St Kevin has no mates to look after – Annabel Crabb in the Sydney Morning Herald discovers the embarrassing truth that “jobs for the boys” under the Rudd Government is increasingly meaning “jobs for their boys”.

Economic balancing act could still end with a fall – Alan Wood in The Australian sees the improving conditions as welcome but says they may prove tricky for Rudd and Swan to manage.

Don’t kowtow to Beijing bully – Greg Sheridan in The Australian says Kevin Rudd and Malcolm Turnbull have stood up for an innocent Australian, while the academics cravenly counsel appeasement.

Our writers and publishers don’t need handouts – Michael Heyward asks in the Melbourne Age: why tamper with the one creative industry that is standing on its own feet?

Reading through the lines – Professor Allan Fels argues in the Melbourne Age that book lovers have been overcharged for too long to protect the publishing industry, with no discernible cultural benefit.

Captain Brumby’s almost seamless trade season – Paul Austin says a preselection stability deal may have given Labor a winning team – Melbourne Age


Jakarta bombings


Al-Qaeda linked to terrorists behind Jakarta bombingsSydney Morning Herald reports that the terrorist network behind the Jakarta hotel bombings received help from al-Qaeda leaders in Pakistan. Two of the country’s highest security officials have linked al-Qaeda to the blasts that killed at least nine people.

Abu Bakar Bashir’s warning: the terror will not endThe Australian

Marriott killer may have been only 16 – The Australian

Five years after capture, accused remains in Guantanamo – More than five years after he arrived in Guantanamo Bay after being snatched by US authorities and spirited away to a secret CIA prison, the alleged mastermind of the 2002 Bali attacks, Hambali, is no closer to trial – The Australian


Two dead after Papua mine attackMelbourne Age


Foreign policy fillip in UN move to stop genocide – Australia has scored a diplomatic success, with the United Nations Secretary-General, Ban Ki-moon, pledging to implement a new framework for preventing genocide, war crimes and ethnic cleansing – Sydney Morning Herald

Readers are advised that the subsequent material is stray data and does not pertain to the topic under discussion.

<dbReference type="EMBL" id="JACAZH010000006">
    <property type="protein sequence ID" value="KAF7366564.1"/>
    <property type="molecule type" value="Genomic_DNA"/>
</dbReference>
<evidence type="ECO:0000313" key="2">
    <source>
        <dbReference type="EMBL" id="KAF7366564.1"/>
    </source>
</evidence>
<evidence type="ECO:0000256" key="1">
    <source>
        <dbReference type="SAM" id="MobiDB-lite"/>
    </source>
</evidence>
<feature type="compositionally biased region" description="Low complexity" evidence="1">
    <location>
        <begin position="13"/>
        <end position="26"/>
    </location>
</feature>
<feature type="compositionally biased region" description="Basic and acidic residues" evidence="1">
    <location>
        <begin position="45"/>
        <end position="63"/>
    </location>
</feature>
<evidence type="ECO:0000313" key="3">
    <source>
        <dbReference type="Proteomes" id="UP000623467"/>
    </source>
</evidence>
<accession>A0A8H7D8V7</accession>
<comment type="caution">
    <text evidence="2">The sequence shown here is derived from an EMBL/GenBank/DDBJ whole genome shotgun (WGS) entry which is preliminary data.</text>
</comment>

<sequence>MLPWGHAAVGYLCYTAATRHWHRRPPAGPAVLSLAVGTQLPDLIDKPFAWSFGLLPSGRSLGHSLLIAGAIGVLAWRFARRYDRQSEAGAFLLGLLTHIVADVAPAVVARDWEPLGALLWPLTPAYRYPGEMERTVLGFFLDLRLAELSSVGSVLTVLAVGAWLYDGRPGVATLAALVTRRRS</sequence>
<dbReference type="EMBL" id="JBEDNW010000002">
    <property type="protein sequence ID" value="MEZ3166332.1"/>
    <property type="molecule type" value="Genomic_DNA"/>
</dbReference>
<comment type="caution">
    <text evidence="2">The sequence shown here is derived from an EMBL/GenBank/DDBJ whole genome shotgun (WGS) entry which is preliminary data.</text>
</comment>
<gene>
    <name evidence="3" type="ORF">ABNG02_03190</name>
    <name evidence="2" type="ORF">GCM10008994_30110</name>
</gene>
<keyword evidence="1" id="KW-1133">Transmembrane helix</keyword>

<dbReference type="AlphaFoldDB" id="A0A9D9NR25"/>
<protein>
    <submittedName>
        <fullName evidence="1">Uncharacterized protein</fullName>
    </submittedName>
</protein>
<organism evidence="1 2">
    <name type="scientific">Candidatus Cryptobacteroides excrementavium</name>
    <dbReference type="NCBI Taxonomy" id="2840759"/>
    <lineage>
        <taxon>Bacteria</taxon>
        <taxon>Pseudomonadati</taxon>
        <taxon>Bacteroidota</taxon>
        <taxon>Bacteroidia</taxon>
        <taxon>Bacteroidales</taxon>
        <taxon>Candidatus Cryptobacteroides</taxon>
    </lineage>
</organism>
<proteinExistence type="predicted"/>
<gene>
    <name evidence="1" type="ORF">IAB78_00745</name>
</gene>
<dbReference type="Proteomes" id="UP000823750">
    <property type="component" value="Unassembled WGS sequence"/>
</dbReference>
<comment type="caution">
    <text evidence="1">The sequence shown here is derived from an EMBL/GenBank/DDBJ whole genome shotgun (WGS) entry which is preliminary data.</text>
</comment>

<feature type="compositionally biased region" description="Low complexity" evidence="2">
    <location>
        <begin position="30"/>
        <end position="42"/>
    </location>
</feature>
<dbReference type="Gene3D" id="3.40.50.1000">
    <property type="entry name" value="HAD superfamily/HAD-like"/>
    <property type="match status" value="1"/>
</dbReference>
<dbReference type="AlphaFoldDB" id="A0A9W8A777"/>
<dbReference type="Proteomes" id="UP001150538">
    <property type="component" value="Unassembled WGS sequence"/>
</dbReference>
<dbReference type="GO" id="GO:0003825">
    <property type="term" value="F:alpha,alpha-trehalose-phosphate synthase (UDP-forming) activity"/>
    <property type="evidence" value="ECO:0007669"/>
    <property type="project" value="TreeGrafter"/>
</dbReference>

Relief for the OwlNew York Times editorial on a victory for the northern spotted owl as a decision to allow logging made by the Bush administration is reversed


Spot ore rates may determine steel lobby stance – The spot price of iron ore will climb in the second half of the year if the Japanese and South Korean economies recover, and this possibility may force China to accept the 33-percent discount in full-year ore rates now being offered by global miners, industry experts told the China Daily

Cashed-up NAB to cast its net – National Australia Bank is expected to use some of its $2.75 billion capital raising to fund further piecemeal acquisitions, but chief executive Cameron Clyne insists the lender is not building a war chest to fund its global expansion – Melbourne Age


New mine could crack dam floor – a new longwall coalmine directly beneath Woronora Reservoir has the potential to crack the dam floor and cause serious leaks from southern Sydney’s main drinking water supply, say documents produced by the Sydney Catchment Authority – Sydney Morning Herald

Melee becomes free-for-all after ‘crazy uncle’ tirade – Joe Hockey likened Wilson Tuckey to the crazy uncle at a family wedding yesterday as the Coalition started to tear itself apart over how to deal with Labor’s proposed emissions trading scheme. Backbenchers traded insults, the Nationals split from the Liberal leadership, and the Prime Minister, Kevin Rudd, declared his opponents a divided rabble as they sparred over when and if it should negotiate with Labor over the legislation – Sydney Morning Herald

The Coorong is dead but can be revived – Melbourne Age

Big electricity generators plead for $20bn ETS aid – The Australian

Dawson River dam has snails in search of new home – Brisbane Courier Mail


090723townsivlleswineSwine flu

Man, 70, dies from swine flu – Yesterday afternoon a 70-year-old indigenous man died in the Townsville Hospital after contracting the virus. Queensland’s Chief Health Officer Dr Jeannette Young said it appeared the man had underlying medical conditions that placed him in the vulnerable category – Townsville Bulletin

New vaccine tests too late for 42 on swine flu death list – Sydney Daily Telegraph

The drink

UK ‘is losing 52 pubs each week’ BBC News reports the number of pubs has dropped by 2,377 in the past year, to a total of 53,466.

Yarra Council bans public drinking at nightMelbourne Herald Sun

Inquiry examines cheap booze and curfewBrisbane Courier Mail


Judge questions if drunken sex was a ‘technical rape‘ – Adelaide Advertiser